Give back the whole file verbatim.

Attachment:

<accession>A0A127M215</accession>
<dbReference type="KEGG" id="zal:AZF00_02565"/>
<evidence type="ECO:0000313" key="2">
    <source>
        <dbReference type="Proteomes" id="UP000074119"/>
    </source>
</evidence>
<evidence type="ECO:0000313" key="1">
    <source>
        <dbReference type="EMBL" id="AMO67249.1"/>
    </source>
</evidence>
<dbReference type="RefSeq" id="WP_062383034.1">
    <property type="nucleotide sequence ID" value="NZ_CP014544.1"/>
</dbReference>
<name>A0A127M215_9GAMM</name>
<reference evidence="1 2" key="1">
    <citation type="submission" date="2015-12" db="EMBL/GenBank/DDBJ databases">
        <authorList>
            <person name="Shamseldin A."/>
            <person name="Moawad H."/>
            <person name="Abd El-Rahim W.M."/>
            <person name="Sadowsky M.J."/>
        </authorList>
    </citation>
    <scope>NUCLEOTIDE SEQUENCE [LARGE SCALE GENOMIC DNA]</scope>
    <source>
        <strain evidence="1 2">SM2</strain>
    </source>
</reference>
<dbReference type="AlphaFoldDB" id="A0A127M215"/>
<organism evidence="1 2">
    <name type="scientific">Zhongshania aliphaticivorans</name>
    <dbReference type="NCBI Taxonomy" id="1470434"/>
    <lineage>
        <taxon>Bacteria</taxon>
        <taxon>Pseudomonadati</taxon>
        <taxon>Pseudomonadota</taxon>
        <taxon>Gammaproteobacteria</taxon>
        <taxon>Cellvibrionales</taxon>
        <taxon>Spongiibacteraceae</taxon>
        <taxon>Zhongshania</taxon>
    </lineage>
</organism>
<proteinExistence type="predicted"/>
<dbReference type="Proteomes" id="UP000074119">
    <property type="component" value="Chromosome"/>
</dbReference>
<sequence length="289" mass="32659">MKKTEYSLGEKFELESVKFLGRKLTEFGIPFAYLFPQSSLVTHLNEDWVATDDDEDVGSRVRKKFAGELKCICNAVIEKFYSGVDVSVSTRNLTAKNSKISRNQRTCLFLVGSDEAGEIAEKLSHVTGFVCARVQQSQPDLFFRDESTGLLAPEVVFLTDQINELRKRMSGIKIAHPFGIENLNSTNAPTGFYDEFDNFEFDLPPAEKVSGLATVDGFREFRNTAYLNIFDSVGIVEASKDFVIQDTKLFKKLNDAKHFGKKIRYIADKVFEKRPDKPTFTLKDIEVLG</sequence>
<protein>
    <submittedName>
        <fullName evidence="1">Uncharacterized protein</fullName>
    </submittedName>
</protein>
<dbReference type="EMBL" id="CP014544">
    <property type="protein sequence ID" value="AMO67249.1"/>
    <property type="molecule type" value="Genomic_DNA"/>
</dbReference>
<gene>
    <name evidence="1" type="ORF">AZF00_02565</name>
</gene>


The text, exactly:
<accession>A0A127M215</accession>
<dbReference type="KEGG" id="zal:AZF00_02565"/>
<evidence type="ECO:0000313" key="2">
    <source>
        <dbReference type="Proteomes" id="UP000074119"/>
    </source>
</evidence>
<evidence type="ECO:0000313" key="1">
    <source>
        <dbReference type="EMBL" id="AMO67249.1"/>
    </source>
</evidence>
<dbReference type="RefSeq" id="WP_062383034.1">
    <property type="nucleotide sequence ID" value="NZ_CP014544.1"/>
</dbReference>
<name>A0A127M215_9GAMM</name>
<reference evidence="1 2" key="1">
    <citation type="submission" date="2015-12" db="EMBL/GenBank/DDBJ databases">
        <authorList>
            <person name="Shamseldin A."/>
            <person name="Moawad H."/>
            <person name="Abd El-Rahim W.M."/>
            <person name="Sadowsky M.J."/>
        </authorList>
    </citation>
    <scope>NUCLEOTIDE SEQUENCE [LARGE SCALE GENOMIC DNA]</scope>
    <source>
        <strain evidence="1 2">SM2</strain>
    </source>
</reference>
<dbReference type="AlphaFoldDB" id="A0A127M215"/>
<organism evidence="1 2">
    <name type="scientific">Zhongshania aliphaticivorans</name>
    <dbReference type="NCBI Taxonomy" id="1470434"/>
    <lineage>
        <taxon>Bacteria</taxon>
        <taxon>Pseudomonadati</taxon>
        <taxon>Pseudomonadota</taxon>
        <taxon>Gammaproteobacteria</taxon>
        <taxon>Cellvibrionales</taxon>
        <taxon>Spongiibacteraceae</taxon>
        <taxon>Zhongshania</taxon>
    </lineage>
</organism>
<proteinExistence type="predicted"/>
<dbReference type="Proteomes" id="UP000074119">
    <property type="component" value="Chromosome"/>
</dbReference>
<sequence length="289" mass="32659">MKKTEYSLGEKFELESVKFLGRKLTEFGIPFAYLFPQSSLVTHLNEDWVATDDDEDVGSRVRKKFAGELKCICNAVIEKFYSGVDVSVSTRNLTAKNSKISRNQRTCLFLVGSDEAGEIAEKLSHVTGFVCARVQQSQPDLFFRDESTGLLAPEVVFLTDQINELRKRMSGIKIAHPFGIENLNSTNAPTGFYDEFDNFEFDLPPAEKVSGLATVDGFREFRNTAYLNIFDSVGIVEASKDFVIQDTKLFKKLNDAKHFGKKIRYIADKVFEKRPDKPTFTLKDIEVLG</sequence>
<protein>
    <submittedName>
        <fullName evidence="1">Uncharacterized protein</fullName>
    </submittedName>
</protein>
<dbReference type="EMBL" id="CP014544">
    <property type="protein sequence ID" value="AMO67249.1"/>
    <property type="molecule type" value="Genomic_DNA"/>
</dbReference>
<gene>
    <name evidence="1" type="ORF">AZF00_02565</name>
</gene>